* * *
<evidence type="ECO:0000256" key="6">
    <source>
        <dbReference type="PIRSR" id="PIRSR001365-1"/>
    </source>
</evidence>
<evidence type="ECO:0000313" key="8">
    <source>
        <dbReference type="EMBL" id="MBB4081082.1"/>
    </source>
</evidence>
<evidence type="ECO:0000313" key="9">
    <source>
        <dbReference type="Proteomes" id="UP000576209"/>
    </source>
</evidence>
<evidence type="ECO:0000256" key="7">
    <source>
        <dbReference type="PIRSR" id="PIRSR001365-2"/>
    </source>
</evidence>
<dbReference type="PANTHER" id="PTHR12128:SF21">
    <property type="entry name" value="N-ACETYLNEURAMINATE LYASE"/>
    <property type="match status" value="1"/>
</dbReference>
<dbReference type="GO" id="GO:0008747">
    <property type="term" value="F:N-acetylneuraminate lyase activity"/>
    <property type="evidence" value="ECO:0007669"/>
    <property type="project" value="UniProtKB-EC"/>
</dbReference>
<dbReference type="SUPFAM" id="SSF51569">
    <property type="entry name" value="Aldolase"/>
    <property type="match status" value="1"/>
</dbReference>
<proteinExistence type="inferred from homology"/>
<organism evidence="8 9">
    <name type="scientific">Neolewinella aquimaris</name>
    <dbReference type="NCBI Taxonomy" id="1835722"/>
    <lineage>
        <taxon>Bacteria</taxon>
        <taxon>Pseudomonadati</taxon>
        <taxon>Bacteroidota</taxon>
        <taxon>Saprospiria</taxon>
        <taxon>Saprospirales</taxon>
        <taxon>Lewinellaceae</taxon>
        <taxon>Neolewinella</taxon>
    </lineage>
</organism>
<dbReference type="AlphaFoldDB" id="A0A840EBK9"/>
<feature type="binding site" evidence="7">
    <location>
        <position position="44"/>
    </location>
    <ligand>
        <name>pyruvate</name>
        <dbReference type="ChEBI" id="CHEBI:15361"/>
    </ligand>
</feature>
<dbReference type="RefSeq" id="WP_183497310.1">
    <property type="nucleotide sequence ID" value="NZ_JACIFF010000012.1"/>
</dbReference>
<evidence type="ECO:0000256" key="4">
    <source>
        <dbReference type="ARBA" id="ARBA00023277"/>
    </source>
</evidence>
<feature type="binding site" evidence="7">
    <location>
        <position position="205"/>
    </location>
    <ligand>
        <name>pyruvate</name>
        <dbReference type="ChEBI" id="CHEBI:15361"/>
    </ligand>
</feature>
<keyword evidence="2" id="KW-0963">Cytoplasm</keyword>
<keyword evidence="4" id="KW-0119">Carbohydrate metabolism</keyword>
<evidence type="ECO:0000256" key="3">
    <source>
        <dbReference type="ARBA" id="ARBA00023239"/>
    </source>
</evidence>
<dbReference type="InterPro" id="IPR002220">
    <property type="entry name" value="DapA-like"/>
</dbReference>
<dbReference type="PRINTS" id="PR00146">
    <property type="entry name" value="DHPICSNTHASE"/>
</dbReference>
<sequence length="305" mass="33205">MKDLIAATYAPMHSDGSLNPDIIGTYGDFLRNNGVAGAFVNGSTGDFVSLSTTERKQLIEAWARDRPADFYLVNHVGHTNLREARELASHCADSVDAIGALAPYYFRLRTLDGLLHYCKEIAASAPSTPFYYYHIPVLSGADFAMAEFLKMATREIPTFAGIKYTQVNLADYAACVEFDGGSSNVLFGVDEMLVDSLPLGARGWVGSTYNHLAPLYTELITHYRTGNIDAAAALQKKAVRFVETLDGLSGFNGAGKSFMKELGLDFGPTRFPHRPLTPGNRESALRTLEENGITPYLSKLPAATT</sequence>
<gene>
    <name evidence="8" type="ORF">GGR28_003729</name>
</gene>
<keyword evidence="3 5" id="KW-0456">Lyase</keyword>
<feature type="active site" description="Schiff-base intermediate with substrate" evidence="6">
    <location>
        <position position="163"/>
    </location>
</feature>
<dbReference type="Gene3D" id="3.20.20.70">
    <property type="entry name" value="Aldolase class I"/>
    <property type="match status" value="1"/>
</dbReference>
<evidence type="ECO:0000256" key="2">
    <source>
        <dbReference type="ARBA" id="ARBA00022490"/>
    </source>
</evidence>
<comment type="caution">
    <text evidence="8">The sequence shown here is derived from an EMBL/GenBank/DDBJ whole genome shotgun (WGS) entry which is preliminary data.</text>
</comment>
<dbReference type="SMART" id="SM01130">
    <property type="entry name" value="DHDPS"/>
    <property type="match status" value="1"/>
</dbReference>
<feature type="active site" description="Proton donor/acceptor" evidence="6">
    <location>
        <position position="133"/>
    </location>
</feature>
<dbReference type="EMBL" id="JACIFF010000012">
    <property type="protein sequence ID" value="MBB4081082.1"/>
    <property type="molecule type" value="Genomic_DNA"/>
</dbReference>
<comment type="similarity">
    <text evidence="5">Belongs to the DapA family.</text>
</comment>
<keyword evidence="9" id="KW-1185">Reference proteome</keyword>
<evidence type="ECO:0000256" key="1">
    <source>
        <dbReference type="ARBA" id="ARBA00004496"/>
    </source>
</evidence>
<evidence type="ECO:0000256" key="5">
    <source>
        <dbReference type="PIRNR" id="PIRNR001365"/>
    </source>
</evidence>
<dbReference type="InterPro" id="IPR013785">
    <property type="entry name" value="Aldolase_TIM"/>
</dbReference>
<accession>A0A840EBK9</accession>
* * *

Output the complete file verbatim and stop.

<evidence type="ECO:0000256" key="6">
    <source>
        <dbReference type="PIRSR" id="PIRSR001365-1"/>
    </source>
</evidence>
<evidence type="ECO:0000313" key="8">
    <source>
        <dbReference type="EMBL" id="MBB4081082.1"/>
    </source>
</evidence>
<evidence type="ECO:0000313" key="9">
    <source>
        <dbReference type="Proteomes" id="UP000576209"/>
    </source>
</evidence>
<evidence type="ECO:0000256" key="7">
    <source>
        <dbReference type="PIRSR" id="PIRSR001365-2"/>
    </source>
</evidence>
<dbReference type="PANTHER" id="PTHR12128:SF21">
    <property type="entry name" value="N-ACETYLNEURAMINATE LYASE"/>
    <property type="match status" value="1"/>
</dbReference>
<dbReference type="GO" id="GO:0008747">
    <property type="term" value="F:N-acetylneuraminate lyase activity"/>
    <property type="evidence" value="ECO:0007669"/>
    <property type="project" value="UniProtKB-EC"/>
</dbReference>
<dbReference type="SUPFAM" id="SSF51569">
    <property type="entry name" value="Aldolase"/>
    <property type="match status" value="1"/>
</dbReference>
<proteinExistence type="inferred from homology"/>
<organism evidence="8 9">
    <name type="scientific">Neolewinella aquimaris</name>
    <dbReference type="NCBI Taxonomy" id="1835722"/>
    <lineage>
        <taxon>Bacteria</taxon>
        <taxon>Pseudomonadati</taxon>
        <taxon>Bacteroidota</taxon>
        <taxon>Saprospiria</taxon>
        <taxon>Saprospirales</taxon>
        <taxon>Lewinellaceae</taxon>
        <taxon>Neolewinella</taxon>
    </lineage>
</organism>
<dbReference type="AlphaFoldDB" id="A0A840EBK9"/>
<feature type="binding site" evidence="7">
    <location>
        <position position="44"/>
    </location>
    <ligand>
        <name>pyruvate</name>
        <dbReference type="ChEBI" id="CHEBI:15361"/>
    </ligand>
</feature>
<dbReference type="RefSeq" id="WP_183497310.1">
    <property type="nucleotide sequence ID" value="NZ_JACIFF010000012.1"/>
</dbReference>
<evidence type="ECO:0000256" key="4">
    <source>
        <dbReference type="ARBA" id="ARBA00023277"/>
    </source>
</evidence>
<feature type="binding site" evidence="7">
    <location>
        <position position="205"/>
    </location>
    <ligand>
        <name>pyruvate</name>
        <dbReference type="ChEBI" id="CHEBI:15361"/>
    </ligand>
</feature>
<keyword evidence="2" id="KW-0963">Cytoplasm</keyword>
<keyword evidence="4" id="KW-0119">Carbohydrate metabolism</keyword>
<evidence type="ECO:0000256" key="3">
    <source>
        <dbReference type="ARBA" id="ARBA00023239"/>
    </source>
</evidence>
<dbReference type="InterPro" id="IPR002220">
    <property type="entry name" value="DapA-like"/>
</dbReference>
<dbReference type="PRINTS" id="PR00146">
    <property type="entry name" value="DHPICSNTHASE"/>
</dbReference>
<sequence length="305" mass="33205">MKDLIAATYAPMHSDGSLNPDIIGTYGDFLRNNGVAGAFVNGSTGDFVSLSTTERKQLIEAWARDRPADFYLVNHVGHTNLREARELASHCADSVDAIGALAPYYFRLRTLDGLLHYCKEIAASAPSTPFYYYHIPVLSGADFAMAEFLKMATREIPTFAGIKYTQVNLADYAACVEFDGGSSNVLFGVDEMLVDSLPLGARGWVGSTYNHLAPLYTELITHYRTGNIDAAAALQKKAVRFVETLDGLSGFNGAGKSFMKELGLDFGPTRFPHRPLTPGNRESALRTLEENGITPYLSKLPAATT</sequence>
<gene>
    <name evidence="8" type="ORF">GGR28_003729</name>
</gene>
<keyword evidence="3 5" id="KW-0456">Lyase</keyword>
<feature type="active site" description="Schiff-base intermediate with substrate" evidence="6">
    <location>
        <position position="163"/>
    </location>
</feature>
<dbReference type="Gene3D" id="3.20.20.70">
    <property type="entry name" value="Aldolase class I"/>
    <property type="match status" value="1"/>
</dbReference>
<evidence type="ECO:0000256" key="2">
    <source>
        <dbReference type="ARBA" id="ARBA00022490"/>
    </source>
</evidence>
<comment type="caution">
    <text evidence="8">The sequence shown here is derived from an EMBL/GenBank/DDBJ whole genome shotgun (WGS) entry which is preliminary data.</text>
</comment>
<dbReference type="SMART" id="SM01130">
    <property type="entry name" value="DHDPS"/>
    <property type="match status" value="1"/>
</dbReference>
<feature type="active site" description="Proton donor/acceptor" evidence="6">
    <location>
        <position position="133"/>
    </location>
</feature>
<dbReference type="EMBL" id="JACIFF010000012">
    <property type="protein sequence ID" value="MBB4081082.1"/>
    <property type="molecule type" value="Genomic_DNA"/>
</dbReference>
<comment type="similarity">
    <text evidence="5">Belongs to the DapA family.</text>
</comment>
<keyword evidence="9" id="KW-1185">Reference proteome</keyword>
<evidence type="ECO:0000256" key="1">
    <source>
        <dbReference type="ARBA" id="ARBA00004496"/>
    </source>
</evidence>
<evidence type="ECO:0000256" key="5">
    <source>
        <dbReference type="PIRNR" id="PIRNR001365"/>
    </source>
</evidence>
<dbReference type="InterPro" id="IPR013785">
    <property type="entry name" value="Aldolase_TIM"/>
</dbReference>
<accession>A0A840EBK9</accession>